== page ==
“McCown looks like he’s played a couple of years in this game,” Casillas said of the 12th-year veteran, who shined with the Chicago Bears last season as a replacement for injured starter Jay Cutler before signing with the Buccaneers as a free agent. “It’s a strong comparison, but he reminds me of Drew (Brees), not just the way he throws the ball, but his approach to the game. The first one in, the last one out, he’s always around. He’s very communicable, very personable. And you can tell he’s a born leader.
“You know, he’s not even trying to do much now, but people are following him, just his approach to the game. And like I said, Glennon is learning a lot from him. So, if Glennon can beat him out this year, that will be great. Because at the end of the day, if Glennon can beat McCown out, then we’re going to get a good quarterback.”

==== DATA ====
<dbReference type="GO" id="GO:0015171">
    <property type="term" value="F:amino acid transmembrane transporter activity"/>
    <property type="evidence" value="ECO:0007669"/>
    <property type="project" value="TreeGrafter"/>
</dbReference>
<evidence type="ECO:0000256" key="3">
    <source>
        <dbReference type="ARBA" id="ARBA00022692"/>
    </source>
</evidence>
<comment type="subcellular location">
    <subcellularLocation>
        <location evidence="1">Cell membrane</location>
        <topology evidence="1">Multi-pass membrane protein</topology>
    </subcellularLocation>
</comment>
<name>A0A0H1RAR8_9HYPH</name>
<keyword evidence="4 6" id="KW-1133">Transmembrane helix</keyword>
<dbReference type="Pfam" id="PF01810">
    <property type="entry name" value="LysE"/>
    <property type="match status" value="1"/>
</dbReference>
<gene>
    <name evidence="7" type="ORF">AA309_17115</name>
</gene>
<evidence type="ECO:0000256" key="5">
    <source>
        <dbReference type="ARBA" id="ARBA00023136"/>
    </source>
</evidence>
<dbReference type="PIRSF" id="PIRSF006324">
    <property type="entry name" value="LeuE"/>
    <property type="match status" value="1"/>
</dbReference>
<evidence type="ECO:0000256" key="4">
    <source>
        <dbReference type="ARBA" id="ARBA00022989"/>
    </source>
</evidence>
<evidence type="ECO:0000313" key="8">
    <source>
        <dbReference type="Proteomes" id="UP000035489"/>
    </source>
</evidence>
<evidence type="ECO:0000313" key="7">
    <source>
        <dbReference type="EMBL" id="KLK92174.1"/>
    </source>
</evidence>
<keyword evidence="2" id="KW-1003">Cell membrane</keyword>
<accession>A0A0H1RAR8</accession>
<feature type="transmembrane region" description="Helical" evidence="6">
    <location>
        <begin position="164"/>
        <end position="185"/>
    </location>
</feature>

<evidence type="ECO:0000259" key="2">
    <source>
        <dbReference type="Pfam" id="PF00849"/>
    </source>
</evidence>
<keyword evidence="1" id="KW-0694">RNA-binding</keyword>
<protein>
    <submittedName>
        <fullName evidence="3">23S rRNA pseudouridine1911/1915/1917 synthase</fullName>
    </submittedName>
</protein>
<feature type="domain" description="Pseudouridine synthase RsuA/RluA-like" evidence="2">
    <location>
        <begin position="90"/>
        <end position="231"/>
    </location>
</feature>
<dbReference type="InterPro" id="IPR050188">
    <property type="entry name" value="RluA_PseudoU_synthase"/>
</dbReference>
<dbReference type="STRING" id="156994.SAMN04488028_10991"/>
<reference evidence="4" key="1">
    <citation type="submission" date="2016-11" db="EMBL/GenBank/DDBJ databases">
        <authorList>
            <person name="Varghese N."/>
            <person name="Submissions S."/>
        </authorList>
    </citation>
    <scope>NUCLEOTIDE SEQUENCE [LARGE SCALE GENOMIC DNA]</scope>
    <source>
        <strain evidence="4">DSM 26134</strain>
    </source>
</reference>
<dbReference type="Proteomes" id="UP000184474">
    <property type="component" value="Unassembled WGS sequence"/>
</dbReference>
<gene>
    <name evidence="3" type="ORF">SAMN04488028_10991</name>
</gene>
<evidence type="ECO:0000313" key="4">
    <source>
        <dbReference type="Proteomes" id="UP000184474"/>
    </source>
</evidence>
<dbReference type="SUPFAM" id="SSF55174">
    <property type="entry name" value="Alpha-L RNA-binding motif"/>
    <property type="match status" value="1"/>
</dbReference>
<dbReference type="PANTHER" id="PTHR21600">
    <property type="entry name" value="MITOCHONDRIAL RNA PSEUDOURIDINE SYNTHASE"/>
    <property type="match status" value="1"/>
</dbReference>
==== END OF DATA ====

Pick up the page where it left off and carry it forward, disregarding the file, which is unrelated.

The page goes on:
Arizona Cardinals receiver Larry Fitzgerald, who played with McCown early in their careers, also praised McCown while participating in the Drew Brees Passing Academy, according to the Tampa Tribune.
The NFC South too shall pass.
Three of the division's first-round picks in May were wide receivers: Mike Evans of the Tampa Bay Buccaneers (at No. 7), Brandin Cooks of the New Orleans Saints (No. 20) and Kelvin Benjamin of the Carolina Panthers (No. 28). And offensive tackle Jake Matthews, drafted sixth overall by the Atlanta Falcons, should give quarterback Matt Ryan more time to throw to his star wideouts.
The Bucs had a void opposite Pro Bowl veteran Vincent Jackson and filled it with Evans, giving the team a pair of 6-foot-5 receivers. The Saints parted with Lance Moore and Darren Sproles, two key components in their pass-happy offense. In steps versatile Cooks, who hauled in 128 receptions for 1,730 yards last season at Oregon State. The Panthers released their No. 1 receiver -- diminutive, 35-year-old Steve Smith -- and replaced him with 6-5 Benjamin.